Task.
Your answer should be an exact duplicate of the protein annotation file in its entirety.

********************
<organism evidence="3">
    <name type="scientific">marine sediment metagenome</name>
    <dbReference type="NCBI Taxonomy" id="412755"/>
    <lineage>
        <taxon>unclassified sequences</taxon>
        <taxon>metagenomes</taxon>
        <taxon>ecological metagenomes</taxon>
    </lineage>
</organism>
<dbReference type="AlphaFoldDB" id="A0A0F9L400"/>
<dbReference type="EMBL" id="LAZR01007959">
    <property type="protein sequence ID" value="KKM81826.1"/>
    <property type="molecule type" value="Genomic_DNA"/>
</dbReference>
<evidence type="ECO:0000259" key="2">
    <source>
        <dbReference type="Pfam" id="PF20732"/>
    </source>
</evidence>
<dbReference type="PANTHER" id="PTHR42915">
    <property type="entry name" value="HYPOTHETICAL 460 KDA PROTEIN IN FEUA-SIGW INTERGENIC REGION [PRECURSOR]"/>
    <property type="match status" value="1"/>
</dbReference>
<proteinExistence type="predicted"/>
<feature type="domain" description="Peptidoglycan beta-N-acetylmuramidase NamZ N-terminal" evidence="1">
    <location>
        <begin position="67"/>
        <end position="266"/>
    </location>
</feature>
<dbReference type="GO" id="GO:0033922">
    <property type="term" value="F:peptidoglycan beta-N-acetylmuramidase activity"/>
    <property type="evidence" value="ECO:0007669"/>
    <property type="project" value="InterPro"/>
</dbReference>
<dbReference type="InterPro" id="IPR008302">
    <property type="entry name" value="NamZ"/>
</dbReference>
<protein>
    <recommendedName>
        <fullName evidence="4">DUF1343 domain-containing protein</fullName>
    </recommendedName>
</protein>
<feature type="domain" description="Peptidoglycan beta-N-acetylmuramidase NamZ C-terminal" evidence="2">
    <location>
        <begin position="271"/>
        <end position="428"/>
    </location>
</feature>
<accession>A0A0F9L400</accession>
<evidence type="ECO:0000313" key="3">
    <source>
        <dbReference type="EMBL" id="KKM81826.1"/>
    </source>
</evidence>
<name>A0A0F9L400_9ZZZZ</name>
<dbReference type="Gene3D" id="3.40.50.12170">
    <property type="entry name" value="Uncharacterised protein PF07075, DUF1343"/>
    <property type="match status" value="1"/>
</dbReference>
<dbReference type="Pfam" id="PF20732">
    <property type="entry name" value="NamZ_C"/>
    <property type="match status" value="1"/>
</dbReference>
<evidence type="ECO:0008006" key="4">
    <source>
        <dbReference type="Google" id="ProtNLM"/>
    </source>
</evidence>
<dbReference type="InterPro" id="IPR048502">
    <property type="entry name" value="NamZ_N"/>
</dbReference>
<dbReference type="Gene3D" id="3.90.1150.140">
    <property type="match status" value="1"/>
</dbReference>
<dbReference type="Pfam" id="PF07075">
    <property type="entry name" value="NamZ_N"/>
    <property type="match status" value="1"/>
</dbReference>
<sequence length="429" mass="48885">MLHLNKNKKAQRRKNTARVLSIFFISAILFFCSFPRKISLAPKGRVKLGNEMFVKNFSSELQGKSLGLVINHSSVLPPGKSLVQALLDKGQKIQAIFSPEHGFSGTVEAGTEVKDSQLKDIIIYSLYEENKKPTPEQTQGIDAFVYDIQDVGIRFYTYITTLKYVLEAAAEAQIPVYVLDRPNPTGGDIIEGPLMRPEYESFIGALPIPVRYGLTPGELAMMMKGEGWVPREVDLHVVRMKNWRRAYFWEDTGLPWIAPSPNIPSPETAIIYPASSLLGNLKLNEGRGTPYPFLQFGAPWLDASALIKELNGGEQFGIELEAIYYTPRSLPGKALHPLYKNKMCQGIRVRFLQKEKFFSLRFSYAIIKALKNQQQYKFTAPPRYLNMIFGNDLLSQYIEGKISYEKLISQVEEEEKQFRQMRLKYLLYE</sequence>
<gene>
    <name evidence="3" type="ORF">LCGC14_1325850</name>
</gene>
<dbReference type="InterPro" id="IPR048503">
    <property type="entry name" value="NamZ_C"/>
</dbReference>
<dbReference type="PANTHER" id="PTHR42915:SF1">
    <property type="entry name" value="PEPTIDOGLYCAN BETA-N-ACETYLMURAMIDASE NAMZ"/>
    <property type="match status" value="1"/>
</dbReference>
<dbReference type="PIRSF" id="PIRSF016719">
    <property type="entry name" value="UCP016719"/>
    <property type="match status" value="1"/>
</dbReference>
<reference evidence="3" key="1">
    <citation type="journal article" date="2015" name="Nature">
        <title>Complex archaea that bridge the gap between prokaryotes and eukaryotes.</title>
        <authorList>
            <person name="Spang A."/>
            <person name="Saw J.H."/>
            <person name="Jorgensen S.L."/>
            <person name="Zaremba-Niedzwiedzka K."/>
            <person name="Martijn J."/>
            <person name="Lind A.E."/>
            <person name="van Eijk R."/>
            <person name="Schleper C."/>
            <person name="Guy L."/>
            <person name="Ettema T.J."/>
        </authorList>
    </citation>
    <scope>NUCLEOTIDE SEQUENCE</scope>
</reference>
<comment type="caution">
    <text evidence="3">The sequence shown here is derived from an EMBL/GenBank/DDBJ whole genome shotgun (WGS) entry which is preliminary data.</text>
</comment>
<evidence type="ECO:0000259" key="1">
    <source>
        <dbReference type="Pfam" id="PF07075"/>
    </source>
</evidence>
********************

<organism evidence="3">
    <name type="scientific">marine sediment metagenome</name>
    <dbReference type="NCBI Taxonomy" id="412755"/>
    <lineage>
        <taxon>unclassified sequences</taxon>
        <taxon>metagenomes</taxon>
        <taxon>ecological metagenomes</taxon>
    </lineage>
</organism>
<dbReference type="AlphaFoldDB" id="A0A0F9L400"/>
<dbReference type="EMBL" id="LAZR01007959">
    <property type="protein sequence ID" value="KKM81826.1"/>
    <property type="molecule type" value="Genomic_DNA"/>
</dbReference>
<evidence type="ECO:0000259" key="2">
    <source>
        <dbReference type="Pfam" id="PF20732"/>
    </source>
</evidence>
<dbReference type="PANTHER" id="PTHR42915">
    <property type="entry name" value="HYPOTHETICAL 460 KDA PROTEIN IN FEUA-SIGW INTERGENIC REGION [PRECURSOR]"/>
    <property type="match status" value="1"/>
</dbReference>
<proteinExistence type="predicted"/>
<feature type="domain" description="Peptidoglycan beta-N-acetylmuramidase NamZ N-terminal" evidence="1">
    <location>
        <begin position="67"/>
        <end position="266"/>
    </location>
</feature>
<dbReference type="GO" id="GO:0033922">
    <property type="term" value="F:peptidoglycan beta-N-acetylmuramidase activity"/>
    <property type="evidence" value="ECO:0007669"/>
    <property type="project" value="InterPro"/>
</dbReference>
<dbReference type="InterPro" id="IPR008302">
    <property type="entry name" value="NamZ"/>
</dbReference>
<protein>
    <recommendedName>
        <fullName evidence="4">DUF1343 domain-containing protein</fullName>
    </recommendedName>
</protein>
<feature type="domain" description="Peptidoglycan beta-N-acetylmuramidase NamZ C-terminal" evidence="2">
    <location>
        <begin position="271"/>
        <end position="428"/>
    </location>
</feature>
<accession>A0A0F9L400</accession>
<evidence type="ECO:0000313" key="3">
    <source>
        <dbReference type="EMBL" id="KKM81826.1"/>
    </source>
</evidence>
<name>A0A0F9L400_9ZZZZ</name>
<dbReference type="Gene3D" id="3.40.50.12170">
    <property type="entry name" value="Uncharacterised protein PF07075, DUF1343"/>
    <property type="match status" value="1"/>
</dbReference>
<dbReference type="Pfam" id="PF20732">
    <property type="entry name" value="NamZ_C"/>
    <property type="match status" value="1"/>
</dbReference>
<evidence type="ECO:0008006" key="4">
    <source>
        <dbReference type="Google" id="ProtNLM"/>
    </source>
</evidence>
<dbReference type="InterPro" id="IPR048502">
    <property type="entry name" value="NamZ_N"/>
</dbReference>
<dbReference type="Gene3D" id="3.90.1150.140">
    <property type="match status" value="1"/>
</dbReference>
<dbReference type="Pfam" id="PF07075">
    <property type="entry name" value="NamZ_N"/>
    <property type="match status" value="1"/>
</dbReference>
<sequence length="429" mass="48885">MLHLNKNKKAQRRKNTARVLSIFFISAILFFCSFPRKISLAPKGRVKLGNEMFVKNFSSELQGKSLGLVINHSSVLPPGKSLVQALLDKGQKIQAIFSPEHGFSGTVEAGTEVKDSQLKDIIIYSLYEENKKPTPEQTQGIDAFVYDIQDVGIRFYTYITTLKYVLEAAAEAQIPVYVLDRPNPTGGDIIEGPLMRPEYESFIGALPIPVRYGLTPGELAMMMKGEGWVPREVDLHVVRMKNWRRAYFWEDTGLPWIAPSPNIPSPETAIIYPASSLLGNLKLNEGRGTPYPFLQFGAPWLDASALIKELNGGEQFGIELEAIYYTPRSLPGKALHPLYKNKMCQGIRVRFLQKEKFFSLRFSYAIIKALKNQQQYKFTAPPRYLNMIFGNDLLSQYIEGKISYEKLISQVEEEEKQFRQMRLKYLLYE</sequence>
<gene>
    <name evidence="3" type="ORF">LCGC14_1325850</name>
</gene>
<dbReference type="InterPro" id="IPR048503">
    <property type="entry name" value="NamZ_C"/>
</dbReference>
<dbReference type="PANTHER" id="PTHR42915:SF1">
    <property type="entry name" value="PEPTIDOGLYCAN BETA-N-ACETYLMURAMIDASE NAMZ"/>
    <property type="match status" value="1"/>
</dbReference>
<dbReference type="PIRSF" id="PIRSF016719">
    <property type="entry name" value="UCP016719"/>
    <property type="match status" value="1"/>
</dbReference>
<reference evidence="3" key="1">
    <citation type="journal article" date="2015" name="Nature">
        <title>Complex archaea that bridge the gap between prokaryotes and eukaryotes.</title>
        <authorList>
            <person name="Spang A."/>
            <person name="Saw J.H."/>
            <person name="Jorgensen S.L."/>
            <person name="Zaremba-Niedzwiedzka K."/>
            <person name="Martijn J."/>
            <person name="Lind A.E."/>
            <person name="van Eijk R."/>
            <person name="Schleper C."/>
            <person name="Guy L."/>
            <person name="Ettema T.J."/>
        </authorList>
    </citation>
    <scope>NUCLEOTIDE SEQUENCE</scope>
</reference>
<comment type="caution">
    <text evidence="3">The sequence shown here is derived from an EMBL/GenBank/DDBJ whole genome shotgun (WGS) entry which is preliminary data.</text>
</comment>
<evidence type="ECO:0000259" key="1">
    <source>
        <dbReference type="Pfam" id="PF07075"/>
    </source>
</evidence>